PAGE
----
A DEXA scan (Dual-Energy X-ray Absorptiometry) measures bone mineral density (BMD). It assesses bone density on a scale from -4 to +4. The ’T-score’ compares your bone density to the average 30 year-old male (!). A score between -1 and +1 is considered normal risk; between -1 and -2.5, osteopenia, a somewhat weakened bone structure. A score less than -2.5 represents osteoporosis and confers a significantly heightened risk of fracture.
Increased Rate of Fractures in Men Undergoing ADT: A Significant Concern.
The increased fracture risk in men on ADT was documented by Shahiniam et al., NEJM Jan 2005, who studied the records of 50,613 men with prostate cancer on ADT. Their conclusion: “Of men surviving at least 5 years after diagnosis 19.4% of those who received androgen-deprivation therapy had a fracture, as compared with 12.6% of those not receiving androgen-deprivation therapy. Four percent of fracture were at the hip and 3.2% in the spine. Osteoporosis developed in 7% of men during ADT.
Life-style changes addressing the risk factors already listed can ameliorate developing osteoporosis. Especially important is regular resistance exercise.
Bone Health and BoneTargeted Therapies: Three Recommendations based on the Cancer Care Ontario Guidelines as Endorsed by ASCO, Saylor et al., J Clin Oncol. 38:2020
- Before starting ADT men with non-metastatic prostate cancer at high risk for fracture are encouraged to obtain a baseline DEXA scan to determine their potential benefit from denosumab (Xgeva’ at 60 mg subcutaneously q 6 months). “Xgeva was chosen as first choice since denosumab has been shown to reduce fractures in this population.” Second choice: oral Fosamax 70 mg/orally weekly or Zometa 4 mg IV yearly.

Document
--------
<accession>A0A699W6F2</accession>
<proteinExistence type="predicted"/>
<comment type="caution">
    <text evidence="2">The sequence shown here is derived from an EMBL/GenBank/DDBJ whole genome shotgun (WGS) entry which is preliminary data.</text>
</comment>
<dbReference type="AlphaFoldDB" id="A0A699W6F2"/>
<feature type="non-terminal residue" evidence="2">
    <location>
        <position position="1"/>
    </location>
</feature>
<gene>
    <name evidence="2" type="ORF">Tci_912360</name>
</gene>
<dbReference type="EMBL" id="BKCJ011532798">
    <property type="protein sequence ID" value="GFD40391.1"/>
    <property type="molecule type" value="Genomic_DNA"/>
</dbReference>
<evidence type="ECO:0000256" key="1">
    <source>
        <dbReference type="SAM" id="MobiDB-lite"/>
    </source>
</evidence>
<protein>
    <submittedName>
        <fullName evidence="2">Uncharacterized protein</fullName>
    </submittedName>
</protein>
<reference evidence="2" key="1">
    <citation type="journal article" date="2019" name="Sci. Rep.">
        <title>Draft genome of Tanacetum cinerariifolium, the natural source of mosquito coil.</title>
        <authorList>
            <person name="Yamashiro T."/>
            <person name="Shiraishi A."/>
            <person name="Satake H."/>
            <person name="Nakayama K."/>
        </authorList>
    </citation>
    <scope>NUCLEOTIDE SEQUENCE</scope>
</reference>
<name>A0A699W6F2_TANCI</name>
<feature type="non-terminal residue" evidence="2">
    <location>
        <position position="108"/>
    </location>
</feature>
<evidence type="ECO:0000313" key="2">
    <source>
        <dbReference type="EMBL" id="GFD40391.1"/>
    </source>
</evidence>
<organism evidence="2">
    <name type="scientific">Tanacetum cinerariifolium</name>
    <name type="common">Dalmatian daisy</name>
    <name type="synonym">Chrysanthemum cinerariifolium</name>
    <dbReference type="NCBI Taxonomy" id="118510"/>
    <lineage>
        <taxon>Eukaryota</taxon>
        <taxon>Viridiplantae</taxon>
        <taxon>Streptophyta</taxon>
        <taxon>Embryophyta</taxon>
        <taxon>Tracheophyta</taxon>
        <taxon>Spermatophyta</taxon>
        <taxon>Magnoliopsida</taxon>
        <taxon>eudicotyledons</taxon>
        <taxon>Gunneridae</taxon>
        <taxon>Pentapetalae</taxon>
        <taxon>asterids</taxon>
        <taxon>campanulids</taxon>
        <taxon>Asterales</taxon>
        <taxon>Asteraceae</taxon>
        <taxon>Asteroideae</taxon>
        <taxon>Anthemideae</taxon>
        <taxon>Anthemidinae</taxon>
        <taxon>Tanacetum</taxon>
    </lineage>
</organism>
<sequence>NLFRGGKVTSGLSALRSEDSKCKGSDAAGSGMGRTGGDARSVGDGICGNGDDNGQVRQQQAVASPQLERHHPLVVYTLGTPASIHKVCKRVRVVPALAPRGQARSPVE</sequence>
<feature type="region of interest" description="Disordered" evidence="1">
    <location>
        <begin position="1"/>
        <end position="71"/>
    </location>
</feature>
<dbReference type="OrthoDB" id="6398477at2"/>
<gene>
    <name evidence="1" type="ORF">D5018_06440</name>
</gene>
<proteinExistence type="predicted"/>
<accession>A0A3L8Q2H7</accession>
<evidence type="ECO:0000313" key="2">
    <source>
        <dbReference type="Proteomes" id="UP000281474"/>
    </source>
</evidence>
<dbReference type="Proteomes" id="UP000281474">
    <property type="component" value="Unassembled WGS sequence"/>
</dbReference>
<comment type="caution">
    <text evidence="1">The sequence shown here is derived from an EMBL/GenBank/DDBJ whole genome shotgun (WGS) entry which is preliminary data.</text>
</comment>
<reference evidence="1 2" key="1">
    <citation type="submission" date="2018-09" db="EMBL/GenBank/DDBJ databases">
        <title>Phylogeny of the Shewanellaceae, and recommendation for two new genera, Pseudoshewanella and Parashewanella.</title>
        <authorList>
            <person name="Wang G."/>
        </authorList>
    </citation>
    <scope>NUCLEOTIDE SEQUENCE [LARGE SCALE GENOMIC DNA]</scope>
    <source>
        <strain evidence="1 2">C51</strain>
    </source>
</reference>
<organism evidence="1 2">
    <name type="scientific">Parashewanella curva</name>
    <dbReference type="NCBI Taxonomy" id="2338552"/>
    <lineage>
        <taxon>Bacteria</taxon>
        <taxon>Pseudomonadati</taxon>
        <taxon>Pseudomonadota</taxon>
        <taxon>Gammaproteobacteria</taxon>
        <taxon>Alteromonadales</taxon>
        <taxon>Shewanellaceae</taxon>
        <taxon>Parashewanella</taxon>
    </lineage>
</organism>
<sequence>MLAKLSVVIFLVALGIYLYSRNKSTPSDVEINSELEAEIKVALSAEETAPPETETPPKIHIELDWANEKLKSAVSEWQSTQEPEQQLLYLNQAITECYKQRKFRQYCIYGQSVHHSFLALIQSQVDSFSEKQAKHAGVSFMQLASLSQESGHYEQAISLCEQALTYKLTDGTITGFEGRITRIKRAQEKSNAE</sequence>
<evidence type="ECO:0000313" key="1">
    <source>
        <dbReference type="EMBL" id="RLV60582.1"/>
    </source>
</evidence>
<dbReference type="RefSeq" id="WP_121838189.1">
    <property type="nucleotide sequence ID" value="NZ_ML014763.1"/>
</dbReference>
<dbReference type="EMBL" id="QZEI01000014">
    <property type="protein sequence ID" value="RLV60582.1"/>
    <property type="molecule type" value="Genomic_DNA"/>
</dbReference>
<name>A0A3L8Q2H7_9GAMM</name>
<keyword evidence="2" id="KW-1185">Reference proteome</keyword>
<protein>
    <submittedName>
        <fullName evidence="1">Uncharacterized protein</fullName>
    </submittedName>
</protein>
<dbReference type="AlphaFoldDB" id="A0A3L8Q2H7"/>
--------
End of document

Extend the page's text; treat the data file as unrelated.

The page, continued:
- In men with high risk localized prostate cancer not on ADT neither Zometa nor Xgeva are recommended to reduce the risk of first bone metastases. (But both agents may be used as discussed above for osteoporosis prevention in this group.)
- For men on ADT with castration-resistant prostate cancer metastatic to bone (mCRPC) both Xgeva and Zometa (at their higher metastases-indicated dosages) are recommended to delay additional skeletal metastases. Xofigo (Radium-223) “should be considered for reducing symptomatic skeletal-related events and improving health-related QoL” and to extend overall survival.